5 Wonderful Countries To Live On $500 A Month

David Kipre


Moving elsewhere is usually very hard on our wallet. Here is a non-exhaustive list of 5 countries where you can live comfortably even on a reduced budget.

The Philippines

Clear blue waters, golden sand, birdsong and rainforest…this is probably what attracts you, so head to the Philippines. You can enjoy the sun and save money at the same time. Life is cheap, with a maximum of $600 per month, using a few strategies: avoid supermarkets, and prefer to buy fresh fruits, vegetables and fish in local markets, which allows you to eat organic, in quantity, with the choice, and the possibility to negotiate its prices and spend barely $150 per month on groceries. In addition, a meal in a local restaurant costs about $2, compared to $3 in a local McDonalds, so be sure to avoid junk food. For accommodation, a bamboo hut can be rented for $100 per month, and a fully furnished wooden house will cost $450 per month. For $10,000, you can even have a villa built, for at least $150 per night in a coastal hotel in Colorado.


This African island has a calm and exotic landscape with beaches, jungles, mountains and waterfalls. The tropical climate guarantees only very rare heat peaks, and it’s a great place to live. For $200 a month, you can rent a beachfront apartment, and with another $200, you can afford to eat well and a lot. Allow another $100 for frequent recreational outings; the fruit trees grow along the roads and belong to everyone, so you won’t even need to spend a dime on fruit. It’s better than paying $5 a kilo for potatoes like in the US! Tuition fees range from $3700 to $4500, so think twice before bringing your kids.


Even if this country sometimes evokes Rambo movies, it is not: it is a calm, civilized and comfortable country. It is possible to rent a house for about 200$ per month. For this amount, you can get a small apartment with all the amenities in a quiet neighborhood. If you want a more comfortable one near the beach, you can expect to pay around $300-$350. Buying food in Vietnam is very cheap; there is a huge range of exotic vegetables and fruits and seafood. If you know how to cook for yourself, you won’t spend more than $1 per day per person. A full meal at a simple Vietnamese restaurant will cost you $3-4 per day, and is a pretty healthy diet. The tap water is not safe to drink, but can still be used for bathing and washing. You can even buy a whole house there for $1000, or $2000 if it’s in the middle of town. Tuition fees are on average $5000 per year, but can be as high as $20,000 depending on the school.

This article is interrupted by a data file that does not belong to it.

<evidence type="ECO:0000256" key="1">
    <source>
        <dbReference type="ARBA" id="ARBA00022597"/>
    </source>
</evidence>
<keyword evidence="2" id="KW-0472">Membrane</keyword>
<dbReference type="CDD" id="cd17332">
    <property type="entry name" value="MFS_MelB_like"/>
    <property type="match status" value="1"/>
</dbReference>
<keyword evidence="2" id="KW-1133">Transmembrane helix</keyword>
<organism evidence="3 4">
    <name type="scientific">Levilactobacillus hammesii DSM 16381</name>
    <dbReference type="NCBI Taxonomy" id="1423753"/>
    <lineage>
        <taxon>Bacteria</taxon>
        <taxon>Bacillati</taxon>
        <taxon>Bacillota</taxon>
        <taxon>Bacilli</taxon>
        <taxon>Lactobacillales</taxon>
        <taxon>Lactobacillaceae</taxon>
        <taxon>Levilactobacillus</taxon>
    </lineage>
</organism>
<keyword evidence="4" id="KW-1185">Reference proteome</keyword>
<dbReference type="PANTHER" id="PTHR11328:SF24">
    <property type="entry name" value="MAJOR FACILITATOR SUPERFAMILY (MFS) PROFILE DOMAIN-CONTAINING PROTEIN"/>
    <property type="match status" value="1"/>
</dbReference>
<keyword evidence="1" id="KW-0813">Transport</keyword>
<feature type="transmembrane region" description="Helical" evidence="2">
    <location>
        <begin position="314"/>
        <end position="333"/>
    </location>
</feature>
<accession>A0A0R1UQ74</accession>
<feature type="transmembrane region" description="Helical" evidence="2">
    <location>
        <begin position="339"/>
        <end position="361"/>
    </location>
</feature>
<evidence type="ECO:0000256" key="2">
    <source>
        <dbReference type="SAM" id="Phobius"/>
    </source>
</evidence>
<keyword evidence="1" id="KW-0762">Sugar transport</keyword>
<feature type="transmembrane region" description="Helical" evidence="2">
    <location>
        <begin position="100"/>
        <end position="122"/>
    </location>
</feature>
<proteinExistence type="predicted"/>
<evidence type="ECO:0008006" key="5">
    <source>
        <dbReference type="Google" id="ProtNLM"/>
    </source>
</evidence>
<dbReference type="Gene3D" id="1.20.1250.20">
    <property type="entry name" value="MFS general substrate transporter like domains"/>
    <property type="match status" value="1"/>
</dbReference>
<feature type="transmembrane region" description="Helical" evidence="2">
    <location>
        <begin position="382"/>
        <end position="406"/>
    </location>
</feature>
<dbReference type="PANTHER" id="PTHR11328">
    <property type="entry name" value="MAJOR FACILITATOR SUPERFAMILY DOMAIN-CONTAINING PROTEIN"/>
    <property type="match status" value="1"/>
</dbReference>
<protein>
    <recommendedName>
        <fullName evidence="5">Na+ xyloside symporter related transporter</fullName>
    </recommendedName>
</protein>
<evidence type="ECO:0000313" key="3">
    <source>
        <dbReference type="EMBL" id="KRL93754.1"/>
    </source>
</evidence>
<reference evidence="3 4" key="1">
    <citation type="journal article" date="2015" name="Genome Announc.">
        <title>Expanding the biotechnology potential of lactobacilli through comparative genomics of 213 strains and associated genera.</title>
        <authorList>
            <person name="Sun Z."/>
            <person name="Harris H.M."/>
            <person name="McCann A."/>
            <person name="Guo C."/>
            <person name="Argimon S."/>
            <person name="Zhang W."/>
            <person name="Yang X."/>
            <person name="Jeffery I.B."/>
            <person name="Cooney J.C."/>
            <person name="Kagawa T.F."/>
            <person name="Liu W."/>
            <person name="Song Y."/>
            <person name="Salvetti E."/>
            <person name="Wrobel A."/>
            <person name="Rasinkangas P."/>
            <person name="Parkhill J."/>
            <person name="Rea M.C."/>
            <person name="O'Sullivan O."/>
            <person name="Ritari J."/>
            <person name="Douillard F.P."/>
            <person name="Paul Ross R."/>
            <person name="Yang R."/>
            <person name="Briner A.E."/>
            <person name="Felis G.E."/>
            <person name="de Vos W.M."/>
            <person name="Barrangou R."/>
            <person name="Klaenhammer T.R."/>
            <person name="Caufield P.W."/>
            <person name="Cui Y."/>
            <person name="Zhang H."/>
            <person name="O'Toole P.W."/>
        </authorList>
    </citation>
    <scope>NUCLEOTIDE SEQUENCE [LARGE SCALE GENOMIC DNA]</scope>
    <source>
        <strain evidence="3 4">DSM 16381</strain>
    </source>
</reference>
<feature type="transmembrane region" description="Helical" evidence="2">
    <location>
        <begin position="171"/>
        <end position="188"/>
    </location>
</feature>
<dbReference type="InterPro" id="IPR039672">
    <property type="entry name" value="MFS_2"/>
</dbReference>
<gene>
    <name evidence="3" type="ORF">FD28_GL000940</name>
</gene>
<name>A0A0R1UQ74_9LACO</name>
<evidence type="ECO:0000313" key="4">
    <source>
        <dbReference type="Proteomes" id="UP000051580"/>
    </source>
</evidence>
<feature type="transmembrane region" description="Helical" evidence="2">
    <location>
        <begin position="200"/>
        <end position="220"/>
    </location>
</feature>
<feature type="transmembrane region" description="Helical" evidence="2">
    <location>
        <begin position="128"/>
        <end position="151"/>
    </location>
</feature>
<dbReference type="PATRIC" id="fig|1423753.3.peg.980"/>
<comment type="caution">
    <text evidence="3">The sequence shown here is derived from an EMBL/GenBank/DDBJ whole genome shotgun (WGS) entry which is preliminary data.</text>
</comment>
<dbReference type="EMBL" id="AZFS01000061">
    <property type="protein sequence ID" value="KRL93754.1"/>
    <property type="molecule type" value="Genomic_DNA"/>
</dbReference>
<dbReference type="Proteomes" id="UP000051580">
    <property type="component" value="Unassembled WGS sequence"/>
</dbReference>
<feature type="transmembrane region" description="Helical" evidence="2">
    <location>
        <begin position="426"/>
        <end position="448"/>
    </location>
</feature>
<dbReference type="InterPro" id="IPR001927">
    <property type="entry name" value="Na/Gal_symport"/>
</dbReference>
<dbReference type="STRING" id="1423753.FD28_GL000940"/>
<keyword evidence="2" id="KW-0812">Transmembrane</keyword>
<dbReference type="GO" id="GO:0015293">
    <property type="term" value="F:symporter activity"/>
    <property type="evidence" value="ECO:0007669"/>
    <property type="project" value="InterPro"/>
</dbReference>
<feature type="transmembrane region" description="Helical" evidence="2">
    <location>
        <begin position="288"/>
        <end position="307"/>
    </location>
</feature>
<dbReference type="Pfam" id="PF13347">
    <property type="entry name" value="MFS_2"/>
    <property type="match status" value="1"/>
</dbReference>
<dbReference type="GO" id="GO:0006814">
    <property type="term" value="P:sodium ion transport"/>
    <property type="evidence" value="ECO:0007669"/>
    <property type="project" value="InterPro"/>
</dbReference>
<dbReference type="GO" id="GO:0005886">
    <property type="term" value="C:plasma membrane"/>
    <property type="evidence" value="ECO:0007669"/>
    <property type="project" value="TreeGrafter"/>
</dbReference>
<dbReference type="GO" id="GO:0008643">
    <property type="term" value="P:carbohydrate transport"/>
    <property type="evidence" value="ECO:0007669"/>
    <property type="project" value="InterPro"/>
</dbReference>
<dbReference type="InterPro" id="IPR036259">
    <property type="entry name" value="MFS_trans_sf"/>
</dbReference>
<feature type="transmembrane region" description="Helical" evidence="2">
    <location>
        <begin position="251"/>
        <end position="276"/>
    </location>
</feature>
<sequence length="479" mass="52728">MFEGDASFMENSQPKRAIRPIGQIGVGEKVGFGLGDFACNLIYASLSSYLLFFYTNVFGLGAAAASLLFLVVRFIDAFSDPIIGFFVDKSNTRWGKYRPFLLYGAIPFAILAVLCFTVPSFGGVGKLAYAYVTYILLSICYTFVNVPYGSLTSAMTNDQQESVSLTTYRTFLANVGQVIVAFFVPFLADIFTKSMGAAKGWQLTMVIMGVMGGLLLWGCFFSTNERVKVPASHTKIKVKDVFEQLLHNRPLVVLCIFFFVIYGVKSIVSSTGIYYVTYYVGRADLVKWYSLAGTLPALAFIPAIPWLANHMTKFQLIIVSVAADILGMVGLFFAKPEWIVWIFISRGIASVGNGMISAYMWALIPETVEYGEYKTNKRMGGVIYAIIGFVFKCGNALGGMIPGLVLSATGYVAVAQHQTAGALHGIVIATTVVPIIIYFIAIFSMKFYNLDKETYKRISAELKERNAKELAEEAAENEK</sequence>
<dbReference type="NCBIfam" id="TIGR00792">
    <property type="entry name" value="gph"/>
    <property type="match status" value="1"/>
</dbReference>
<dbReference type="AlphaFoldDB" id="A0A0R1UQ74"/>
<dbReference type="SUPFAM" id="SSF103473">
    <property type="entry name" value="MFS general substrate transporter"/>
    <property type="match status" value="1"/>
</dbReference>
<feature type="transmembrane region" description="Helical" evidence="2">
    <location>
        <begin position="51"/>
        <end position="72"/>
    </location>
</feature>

This is a close cousin of Peru, offering a similar climate, culture, attractions and prices. A month in Bolivia will cost you between $400 and $500. The local cuisine is delicious, if a bit greasy: there is a lot of fried meat as well as fried potatoes, and even soup can contain fried vegetables. A simple meal in a regular restaurant will cost $3, compared to an average of $19 in California. You can even get a serving of stew for only 30 cents, and it is very filling. Housing is in the range of $200 to $350 per month, and you for your kids, $2000 per year is more than enough. Not bad, right?


Renting an apartment in the land of the Tepes family myth costs $300 a month for a studio in a big city, and it won’t be in a low-end neighborhood. Apartments in the suburbs and other locations can be as low as $100, although you can also buy a whole house for $500,000, which is not a bad price to pay for the beauty of the landscape, and the local cuisine, which is related to both Italian, Turkish and Greek cuisines, will only be worth another $100 to $150 per month, compared to the $3,000 required to eat as well as it is in the US. Many dishes are traditionally prepared over an open fire. Meats, cheeses and wines are of particularly high quality, but cooking yourself is still the cheapest option. Local schools will only charge you $2000 to $7000 per year.

We are fortunate to live in a world that is globally accessible to all; however, travel can be quite challenging when you don’t have much money. Fortunately, there are still countries where the cost of living is affordable. Most of them are fascinating, grandiose, relaxing, in short, ideal vacation destinations. Which one will you choose?


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